Nonetheless, it is perfectly natural for a new business owner to be a bit anxious the first time hiring employees. Don’t forget that the interview is just a chance to get to know an applicant and to give them an opportunity to learn more about the role and the business. Also, it might help to remember that they are probably even more nervous than you are!

Throughout the interview process, it may help to keep in mind that most restaurant owners look for employees who are:

  • Friendly
  • Organized
  • Detail-oriented
  • Clean
  • Excellent communicators

Here are some sample interview questions:

  • Tell me about a time when you had to work under stress. What did you do to handle the situation?
  • How would you deal with a rude customer?
  • What do you like to do in your free-time?

Be Familiar with Hiring Laws

After selecting a job candidate, there are certain steps you will need to follow to complete the hiring process. Check out our Hiring Compliance Checklist for a step-by-step guide to the legal aspects of hiring employees.

One of the most important steps is to classify your new hire as an employee or an independent contractor. Become familiar with IRS guidelines on this matter, as there are serious consequences for misclassifying an employee as an independent contractor.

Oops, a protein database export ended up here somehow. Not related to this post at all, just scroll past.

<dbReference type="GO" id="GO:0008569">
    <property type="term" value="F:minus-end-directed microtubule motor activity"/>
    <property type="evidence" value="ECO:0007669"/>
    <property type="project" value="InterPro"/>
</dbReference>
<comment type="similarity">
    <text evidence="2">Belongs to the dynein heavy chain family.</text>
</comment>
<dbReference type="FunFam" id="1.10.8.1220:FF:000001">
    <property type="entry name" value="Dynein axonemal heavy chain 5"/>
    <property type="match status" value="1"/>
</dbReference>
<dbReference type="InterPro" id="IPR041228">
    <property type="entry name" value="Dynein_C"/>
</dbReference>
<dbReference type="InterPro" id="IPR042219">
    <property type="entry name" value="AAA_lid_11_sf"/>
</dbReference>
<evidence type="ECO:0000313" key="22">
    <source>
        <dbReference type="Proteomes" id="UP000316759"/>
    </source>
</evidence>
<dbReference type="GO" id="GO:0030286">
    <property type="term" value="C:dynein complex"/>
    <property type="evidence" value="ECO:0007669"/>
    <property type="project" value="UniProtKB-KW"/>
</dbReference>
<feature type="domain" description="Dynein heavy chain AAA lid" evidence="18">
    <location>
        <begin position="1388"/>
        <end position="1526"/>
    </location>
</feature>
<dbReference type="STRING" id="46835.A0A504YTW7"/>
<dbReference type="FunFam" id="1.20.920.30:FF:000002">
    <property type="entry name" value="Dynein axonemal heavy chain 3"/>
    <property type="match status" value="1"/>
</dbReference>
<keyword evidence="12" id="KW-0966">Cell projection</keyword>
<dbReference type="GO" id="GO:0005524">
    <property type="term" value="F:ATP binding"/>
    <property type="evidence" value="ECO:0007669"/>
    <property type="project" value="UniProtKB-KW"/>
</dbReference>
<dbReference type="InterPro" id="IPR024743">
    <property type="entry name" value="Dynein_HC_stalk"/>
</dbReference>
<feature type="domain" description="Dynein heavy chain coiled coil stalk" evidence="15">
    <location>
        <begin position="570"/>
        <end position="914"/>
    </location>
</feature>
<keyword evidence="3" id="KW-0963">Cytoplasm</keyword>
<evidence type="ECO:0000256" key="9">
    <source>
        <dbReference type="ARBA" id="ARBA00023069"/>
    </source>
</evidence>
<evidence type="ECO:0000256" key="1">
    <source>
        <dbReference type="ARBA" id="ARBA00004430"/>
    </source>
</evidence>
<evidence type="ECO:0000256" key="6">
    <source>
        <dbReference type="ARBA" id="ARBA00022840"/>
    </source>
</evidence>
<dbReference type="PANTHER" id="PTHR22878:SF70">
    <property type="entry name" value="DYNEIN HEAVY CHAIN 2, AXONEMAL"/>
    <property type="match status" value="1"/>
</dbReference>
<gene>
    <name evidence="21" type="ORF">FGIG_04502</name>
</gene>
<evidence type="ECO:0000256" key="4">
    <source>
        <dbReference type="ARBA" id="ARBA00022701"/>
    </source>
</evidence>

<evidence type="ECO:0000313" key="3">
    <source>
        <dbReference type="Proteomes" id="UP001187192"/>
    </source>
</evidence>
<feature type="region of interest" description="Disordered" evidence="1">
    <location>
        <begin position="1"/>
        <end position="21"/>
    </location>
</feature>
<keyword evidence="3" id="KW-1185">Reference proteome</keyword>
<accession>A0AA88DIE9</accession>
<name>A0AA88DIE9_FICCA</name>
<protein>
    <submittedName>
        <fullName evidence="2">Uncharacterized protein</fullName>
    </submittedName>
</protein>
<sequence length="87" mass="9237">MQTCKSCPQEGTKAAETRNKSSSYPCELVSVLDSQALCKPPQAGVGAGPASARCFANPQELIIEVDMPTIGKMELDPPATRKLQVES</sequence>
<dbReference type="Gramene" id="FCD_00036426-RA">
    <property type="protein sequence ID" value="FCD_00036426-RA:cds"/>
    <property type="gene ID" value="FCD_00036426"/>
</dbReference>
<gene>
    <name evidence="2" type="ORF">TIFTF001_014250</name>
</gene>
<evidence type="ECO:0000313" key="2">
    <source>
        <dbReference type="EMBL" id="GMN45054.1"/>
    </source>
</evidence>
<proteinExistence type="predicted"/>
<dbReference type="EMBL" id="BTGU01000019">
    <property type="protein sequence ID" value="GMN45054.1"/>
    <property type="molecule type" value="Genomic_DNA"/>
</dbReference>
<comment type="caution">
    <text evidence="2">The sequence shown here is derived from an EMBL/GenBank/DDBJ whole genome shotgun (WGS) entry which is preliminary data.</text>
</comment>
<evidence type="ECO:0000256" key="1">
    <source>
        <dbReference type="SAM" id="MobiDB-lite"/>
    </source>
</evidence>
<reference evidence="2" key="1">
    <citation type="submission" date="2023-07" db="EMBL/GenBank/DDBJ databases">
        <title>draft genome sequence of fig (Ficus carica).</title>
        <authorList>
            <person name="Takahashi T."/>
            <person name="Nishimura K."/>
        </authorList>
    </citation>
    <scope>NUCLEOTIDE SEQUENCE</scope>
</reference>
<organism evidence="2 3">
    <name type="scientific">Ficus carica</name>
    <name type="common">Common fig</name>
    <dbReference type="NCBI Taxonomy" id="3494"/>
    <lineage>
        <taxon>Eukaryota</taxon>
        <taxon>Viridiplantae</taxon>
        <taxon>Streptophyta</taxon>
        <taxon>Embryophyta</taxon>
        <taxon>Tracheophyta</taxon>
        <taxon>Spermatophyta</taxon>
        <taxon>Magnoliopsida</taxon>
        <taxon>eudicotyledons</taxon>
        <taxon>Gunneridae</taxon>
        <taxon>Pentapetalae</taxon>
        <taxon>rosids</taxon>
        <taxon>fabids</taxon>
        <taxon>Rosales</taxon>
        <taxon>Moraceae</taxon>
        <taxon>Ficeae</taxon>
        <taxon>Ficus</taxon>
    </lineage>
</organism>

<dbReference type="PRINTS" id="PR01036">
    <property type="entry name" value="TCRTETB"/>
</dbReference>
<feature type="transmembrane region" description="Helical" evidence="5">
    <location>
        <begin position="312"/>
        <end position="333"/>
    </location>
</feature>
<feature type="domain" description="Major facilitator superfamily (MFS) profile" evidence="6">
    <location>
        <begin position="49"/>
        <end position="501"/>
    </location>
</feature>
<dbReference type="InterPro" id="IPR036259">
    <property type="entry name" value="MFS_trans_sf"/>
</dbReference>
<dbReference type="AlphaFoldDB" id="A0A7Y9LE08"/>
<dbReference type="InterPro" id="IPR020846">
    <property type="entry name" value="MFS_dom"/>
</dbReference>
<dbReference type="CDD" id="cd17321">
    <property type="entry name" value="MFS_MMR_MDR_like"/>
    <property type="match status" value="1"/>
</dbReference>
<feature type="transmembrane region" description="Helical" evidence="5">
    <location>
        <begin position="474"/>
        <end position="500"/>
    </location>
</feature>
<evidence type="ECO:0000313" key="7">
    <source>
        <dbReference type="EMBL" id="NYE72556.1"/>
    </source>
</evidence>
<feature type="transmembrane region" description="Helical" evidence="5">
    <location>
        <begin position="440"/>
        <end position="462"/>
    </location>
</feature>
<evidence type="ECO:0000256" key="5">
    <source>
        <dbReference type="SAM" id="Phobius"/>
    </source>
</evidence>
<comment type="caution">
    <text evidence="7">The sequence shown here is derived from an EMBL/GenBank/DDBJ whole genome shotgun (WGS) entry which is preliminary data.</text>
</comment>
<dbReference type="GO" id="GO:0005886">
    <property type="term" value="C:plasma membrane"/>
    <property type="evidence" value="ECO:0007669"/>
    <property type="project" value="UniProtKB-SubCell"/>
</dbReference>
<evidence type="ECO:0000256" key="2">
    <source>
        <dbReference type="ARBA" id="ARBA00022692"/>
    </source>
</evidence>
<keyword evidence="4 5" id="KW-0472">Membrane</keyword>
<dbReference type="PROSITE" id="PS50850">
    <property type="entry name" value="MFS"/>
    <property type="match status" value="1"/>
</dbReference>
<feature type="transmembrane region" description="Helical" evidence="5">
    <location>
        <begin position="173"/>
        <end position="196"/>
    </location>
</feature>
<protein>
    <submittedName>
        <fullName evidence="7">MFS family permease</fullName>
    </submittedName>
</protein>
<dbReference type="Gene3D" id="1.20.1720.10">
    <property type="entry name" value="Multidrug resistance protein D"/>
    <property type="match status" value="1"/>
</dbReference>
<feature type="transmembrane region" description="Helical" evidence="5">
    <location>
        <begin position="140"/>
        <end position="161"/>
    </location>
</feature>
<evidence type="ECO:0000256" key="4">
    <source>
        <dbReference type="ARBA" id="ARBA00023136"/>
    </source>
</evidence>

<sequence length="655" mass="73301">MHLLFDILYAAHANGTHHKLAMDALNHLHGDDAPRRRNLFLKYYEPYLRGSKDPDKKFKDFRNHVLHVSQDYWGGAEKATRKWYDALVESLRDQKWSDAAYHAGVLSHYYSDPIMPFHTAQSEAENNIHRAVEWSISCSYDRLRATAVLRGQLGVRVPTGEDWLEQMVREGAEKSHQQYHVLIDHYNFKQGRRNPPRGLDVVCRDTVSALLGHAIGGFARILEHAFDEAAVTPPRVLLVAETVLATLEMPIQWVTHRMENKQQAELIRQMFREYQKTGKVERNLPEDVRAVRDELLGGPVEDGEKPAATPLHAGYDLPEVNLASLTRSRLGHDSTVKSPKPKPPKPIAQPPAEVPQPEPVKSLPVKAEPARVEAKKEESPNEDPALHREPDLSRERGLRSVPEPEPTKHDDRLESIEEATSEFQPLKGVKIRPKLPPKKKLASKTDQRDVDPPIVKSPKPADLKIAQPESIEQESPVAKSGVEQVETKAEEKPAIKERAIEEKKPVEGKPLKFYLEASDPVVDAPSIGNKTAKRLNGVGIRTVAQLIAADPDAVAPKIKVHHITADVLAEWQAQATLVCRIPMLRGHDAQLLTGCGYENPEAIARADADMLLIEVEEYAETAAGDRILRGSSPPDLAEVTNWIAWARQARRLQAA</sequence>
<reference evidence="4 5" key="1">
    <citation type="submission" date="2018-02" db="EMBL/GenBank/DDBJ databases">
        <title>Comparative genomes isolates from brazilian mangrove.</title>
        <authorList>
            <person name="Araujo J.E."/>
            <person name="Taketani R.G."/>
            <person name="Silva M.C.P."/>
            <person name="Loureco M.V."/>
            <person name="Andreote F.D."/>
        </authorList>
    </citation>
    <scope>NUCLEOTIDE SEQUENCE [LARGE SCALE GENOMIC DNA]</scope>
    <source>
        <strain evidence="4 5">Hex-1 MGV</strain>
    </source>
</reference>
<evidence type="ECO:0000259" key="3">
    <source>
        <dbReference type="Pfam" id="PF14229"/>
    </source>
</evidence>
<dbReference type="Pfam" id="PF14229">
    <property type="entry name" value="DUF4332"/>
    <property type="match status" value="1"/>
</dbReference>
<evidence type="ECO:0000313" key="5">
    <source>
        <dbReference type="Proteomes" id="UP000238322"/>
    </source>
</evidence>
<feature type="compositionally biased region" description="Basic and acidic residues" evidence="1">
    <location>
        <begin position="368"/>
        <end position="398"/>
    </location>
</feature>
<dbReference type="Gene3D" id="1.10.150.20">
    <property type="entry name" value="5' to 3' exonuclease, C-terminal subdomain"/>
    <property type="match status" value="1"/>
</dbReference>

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For more details, please refer to our guide on the topic, Contractors vs. Employees: What You Need to Know. We also provide templates for the essential hiring forms you will need.

Set Up Payroll


Once you have a growing team of employees, it's time to set up your payroll. Using a payroll service provider saves you time for running your business, and also helps ensure that you comply with important federal requirements such as employee tax withholding.

To help our readers save money and grow their business, we negotiated a 20% discount for you with payroll provider ADP, the most popular small business provider in the country.

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Try ADP and get 20% off payroll services for your business.